ANIMAL AND HUMAN BITES42–48
Lacerations and tissue avulsions due to animal or human bites are frequently associated with infection from oral flora. Wound debridement and irrigation will help to reduce the number of organisms remaining in the wound site. Puncture wounds should be allowed to granulate. Other wounds should be closed in layers to eliminate dead space where fluid can accumulate and become a nidus for infection. Bite wounds over 24 hours old should be allowed to granulate, making sure that there is adequate corneal protection. Intravenous antibiotics should be given preoperatively for prophylaxis against infection. Postoperatively these antibiotics can be continued or changed to oral antibiotics. Antibiotic coverage can be maintained for 5 to 7 days.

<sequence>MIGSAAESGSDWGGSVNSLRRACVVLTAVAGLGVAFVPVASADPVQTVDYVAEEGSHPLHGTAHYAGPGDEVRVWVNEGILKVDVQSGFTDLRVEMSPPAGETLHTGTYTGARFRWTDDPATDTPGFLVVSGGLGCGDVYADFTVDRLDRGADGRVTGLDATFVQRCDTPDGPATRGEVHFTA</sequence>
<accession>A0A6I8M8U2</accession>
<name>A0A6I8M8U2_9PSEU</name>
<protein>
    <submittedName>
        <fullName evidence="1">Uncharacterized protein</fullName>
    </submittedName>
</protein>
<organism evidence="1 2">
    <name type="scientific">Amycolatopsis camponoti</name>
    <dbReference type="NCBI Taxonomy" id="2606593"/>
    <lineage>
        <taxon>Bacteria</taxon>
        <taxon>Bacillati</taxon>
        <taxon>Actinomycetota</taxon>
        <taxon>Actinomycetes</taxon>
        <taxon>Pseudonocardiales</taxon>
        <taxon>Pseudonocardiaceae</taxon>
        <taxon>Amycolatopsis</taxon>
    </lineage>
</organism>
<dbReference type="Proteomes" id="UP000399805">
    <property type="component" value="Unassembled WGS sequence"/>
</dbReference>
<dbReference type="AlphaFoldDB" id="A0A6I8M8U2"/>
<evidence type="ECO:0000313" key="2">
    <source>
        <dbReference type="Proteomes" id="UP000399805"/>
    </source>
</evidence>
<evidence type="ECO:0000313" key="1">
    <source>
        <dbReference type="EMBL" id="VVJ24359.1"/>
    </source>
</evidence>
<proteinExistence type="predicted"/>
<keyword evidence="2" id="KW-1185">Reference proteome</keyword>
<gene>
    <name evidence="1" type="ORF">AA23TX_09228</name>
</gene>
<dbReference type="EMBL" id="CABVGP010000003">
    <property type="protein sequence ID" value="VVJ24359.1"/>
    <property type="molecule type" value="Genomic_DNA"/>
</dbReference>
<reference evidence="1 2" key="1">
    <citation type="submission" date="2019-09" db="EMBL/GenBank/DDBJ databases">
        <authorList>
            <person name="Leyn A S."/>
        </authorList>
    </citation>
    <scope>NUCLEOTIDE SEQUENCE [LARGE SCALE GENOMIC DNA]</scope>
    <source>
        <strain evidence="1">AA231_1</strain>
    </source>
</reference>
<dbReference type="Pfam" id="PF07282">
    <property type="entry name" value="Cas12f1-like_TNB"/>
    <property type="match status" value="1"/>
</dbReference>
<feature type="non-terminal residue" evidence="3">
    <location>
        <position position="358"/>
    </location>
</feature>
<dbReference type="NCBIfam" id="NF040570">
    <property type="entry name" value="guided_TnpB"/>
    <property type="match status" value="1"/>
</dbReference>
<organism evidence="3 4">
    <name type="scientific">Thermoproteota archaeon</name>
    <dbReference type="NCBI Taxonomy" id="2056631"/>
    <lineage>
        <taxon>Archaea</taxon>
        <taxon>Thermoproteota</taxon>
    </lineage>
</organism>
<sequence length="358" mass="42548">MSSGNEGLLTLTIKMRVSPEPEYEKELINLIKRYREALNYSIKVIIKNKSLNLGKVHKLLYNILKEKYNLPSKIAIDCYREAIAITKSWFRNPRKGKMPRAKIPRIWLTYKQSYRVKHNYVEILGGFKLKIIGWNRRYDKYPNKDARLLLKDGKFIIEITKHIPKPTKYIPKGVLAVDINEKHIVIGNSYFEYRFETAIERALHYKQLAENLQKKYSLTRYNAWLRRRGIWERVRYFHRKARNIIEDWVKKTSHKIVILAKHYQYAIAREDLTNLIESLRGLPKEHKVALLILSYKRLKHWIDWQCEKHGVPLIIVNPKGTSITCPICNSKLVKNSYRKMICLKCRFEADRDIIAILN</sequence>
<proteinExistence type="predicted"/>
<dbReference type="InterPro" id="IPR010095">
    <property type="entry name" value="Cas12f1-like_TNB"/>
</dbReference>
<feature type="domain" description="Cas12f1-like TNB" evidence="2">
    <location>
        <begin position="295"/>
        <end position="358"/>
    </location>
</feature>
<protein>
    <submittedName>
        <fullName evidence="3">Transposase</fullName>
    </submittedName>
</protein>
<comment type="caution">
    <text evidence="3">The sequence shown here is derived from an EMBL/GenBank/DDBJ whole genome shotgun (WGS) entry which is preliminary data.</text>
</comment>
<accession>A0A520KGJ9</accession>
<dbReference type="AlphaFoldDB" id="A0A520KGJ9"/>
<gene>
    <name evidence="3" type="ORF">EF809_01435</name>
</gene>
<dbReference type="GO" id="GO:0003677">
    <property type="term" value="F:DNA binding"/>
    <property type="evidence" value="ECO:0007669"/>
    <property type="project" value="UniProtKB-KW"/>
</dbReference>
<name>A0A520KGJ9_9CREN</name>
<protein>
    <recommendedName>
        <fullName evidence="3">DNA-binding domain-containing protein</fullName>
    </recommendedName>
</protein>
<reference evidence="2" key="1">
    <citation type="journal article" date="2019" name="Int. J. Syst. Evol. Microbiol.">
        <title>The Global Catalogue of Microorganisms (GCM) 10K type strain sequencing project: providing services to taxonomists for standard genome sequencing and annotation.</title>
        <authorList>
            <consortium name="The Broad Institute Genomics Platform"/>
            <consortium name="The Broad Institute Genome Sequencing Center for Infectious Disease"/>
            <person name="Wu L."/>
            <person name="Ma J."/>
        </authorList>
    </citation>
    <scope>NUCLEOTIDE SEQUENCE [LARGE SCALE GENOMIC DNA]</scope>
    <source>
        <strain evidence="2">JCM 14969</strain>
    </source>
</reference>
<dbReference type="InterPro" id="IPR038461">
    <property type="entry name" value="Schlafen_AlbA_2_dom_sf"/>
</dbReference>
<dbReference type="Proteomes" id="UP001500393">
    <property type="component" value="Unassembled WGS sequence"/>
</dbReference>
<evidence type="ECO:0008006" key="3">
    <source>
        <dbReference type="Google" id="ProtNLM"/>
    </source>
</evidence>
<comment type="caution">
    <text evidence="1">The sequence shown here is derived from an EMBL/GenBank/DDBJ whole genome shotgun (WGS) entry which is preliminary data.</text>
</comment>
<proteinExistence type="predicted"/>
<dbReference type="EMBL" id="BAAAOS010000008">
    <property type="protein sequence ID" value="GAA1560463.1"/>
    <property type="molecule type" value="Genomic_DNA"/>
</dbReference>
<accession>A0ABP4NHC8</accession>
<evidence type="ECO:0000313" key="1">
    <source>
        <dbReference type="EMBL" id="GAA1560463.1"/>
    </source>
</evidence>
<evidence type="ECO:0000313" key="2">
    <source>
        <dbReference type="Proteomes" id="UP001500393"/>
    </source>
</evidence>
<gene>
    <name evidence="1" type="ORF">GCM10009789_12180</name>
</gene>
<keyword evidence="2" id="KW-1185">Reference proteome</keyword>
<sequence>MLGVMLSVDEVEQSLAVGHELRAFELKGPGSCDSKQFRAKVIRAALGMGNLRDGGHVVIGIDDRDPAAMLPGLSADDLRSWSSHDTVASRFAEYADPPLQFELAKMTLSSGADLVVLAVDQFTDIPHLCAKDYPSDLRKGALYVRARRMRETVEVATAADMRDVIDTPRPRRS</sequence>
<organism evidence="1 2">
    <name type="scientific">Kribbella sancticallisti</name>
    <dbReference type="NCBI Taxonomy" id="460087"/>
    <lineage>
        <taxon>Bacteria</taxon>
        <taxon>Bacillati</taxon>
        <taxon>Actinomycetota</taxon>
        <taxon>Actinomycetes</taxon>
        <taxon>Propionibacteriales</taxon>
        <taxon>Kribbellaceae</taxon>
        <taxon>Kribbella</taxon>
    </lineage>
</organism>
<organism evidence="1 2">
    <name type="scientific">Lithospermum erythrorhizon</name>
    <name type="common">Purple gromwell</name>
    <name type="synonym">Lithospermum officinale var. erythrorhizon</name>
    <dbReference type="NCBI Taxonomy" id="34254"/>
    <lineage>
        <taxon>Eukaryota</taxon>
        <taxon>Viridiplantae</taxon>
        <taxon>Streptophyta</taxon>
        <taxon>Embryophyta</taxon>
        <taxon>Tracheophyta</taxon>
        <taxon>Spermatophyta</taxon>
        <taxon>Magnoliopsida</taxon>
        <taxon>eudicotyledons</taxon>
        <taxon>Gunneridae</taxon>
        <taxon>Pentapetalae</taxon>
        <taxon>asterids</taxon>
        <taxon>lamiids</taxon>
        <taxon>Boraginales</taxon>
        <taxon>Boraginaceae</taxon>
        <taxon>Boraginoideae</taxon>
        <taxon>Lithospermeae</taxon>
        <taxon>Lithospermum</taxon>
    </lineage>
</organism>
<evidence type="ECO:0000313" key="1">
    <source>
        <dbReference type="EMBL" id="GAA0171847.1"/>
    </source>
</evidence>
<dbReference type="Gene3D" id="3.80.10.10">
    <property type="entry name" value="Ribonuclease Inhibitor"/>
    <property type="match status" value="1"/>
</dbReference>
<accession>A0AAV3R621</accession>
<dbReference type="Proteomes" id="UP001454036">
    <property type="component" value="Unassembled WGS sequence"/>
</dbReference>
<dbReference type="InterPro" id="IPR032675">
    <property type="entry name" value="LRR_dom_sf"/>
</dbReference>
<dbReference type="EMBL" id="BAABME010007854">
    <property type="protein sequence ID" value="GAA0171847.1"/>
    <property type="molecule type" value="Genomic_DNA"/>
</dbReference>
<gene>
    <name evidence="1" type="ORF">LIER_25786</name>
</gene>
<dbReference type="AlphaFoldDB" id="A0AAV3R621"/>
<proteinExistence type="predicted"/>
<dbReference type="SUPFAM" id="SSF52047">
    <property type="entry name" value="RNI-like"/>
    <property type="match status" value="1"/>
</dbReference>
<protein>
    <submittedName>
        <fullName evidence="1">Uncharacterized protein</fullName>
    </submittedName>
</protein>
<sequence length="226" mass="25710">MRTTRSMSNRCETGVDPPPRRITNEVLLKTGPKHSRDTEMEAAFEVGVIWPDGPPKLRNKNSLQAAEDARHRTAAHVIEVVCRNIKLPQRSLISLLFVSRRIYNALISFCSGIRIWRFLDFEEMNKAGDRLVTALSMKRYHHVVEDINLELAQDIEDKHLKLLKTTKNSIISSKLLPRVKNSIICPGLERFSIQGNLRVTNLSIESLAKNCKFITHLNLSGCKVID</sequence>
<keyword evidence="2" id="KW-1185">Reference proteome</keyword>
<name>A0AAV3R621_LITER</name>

The most common flora in bite wounds are Streptococcus species, Pasteurella species, anaerobic bacteria including Bacteroides species, Eikenella corrodens, and dysgonic fermenter type 2 (DF2). Intravenous penicillin G (2 to 4 million units every 4 hours in adults and 75,000 U/kg/day divided into doses given every 4 to 6 hours in children) should be given for dog bites where DF2 infection is possible. This is a life-threatening fulminant infection from oral flora commonly found in dogs. Penicillin G is also effective against anaerobes found in human oral flora and can be combined with intravenous nafcillin (500 mg to 1 g IV every 4 hours) for improved Staphylococcus coverage.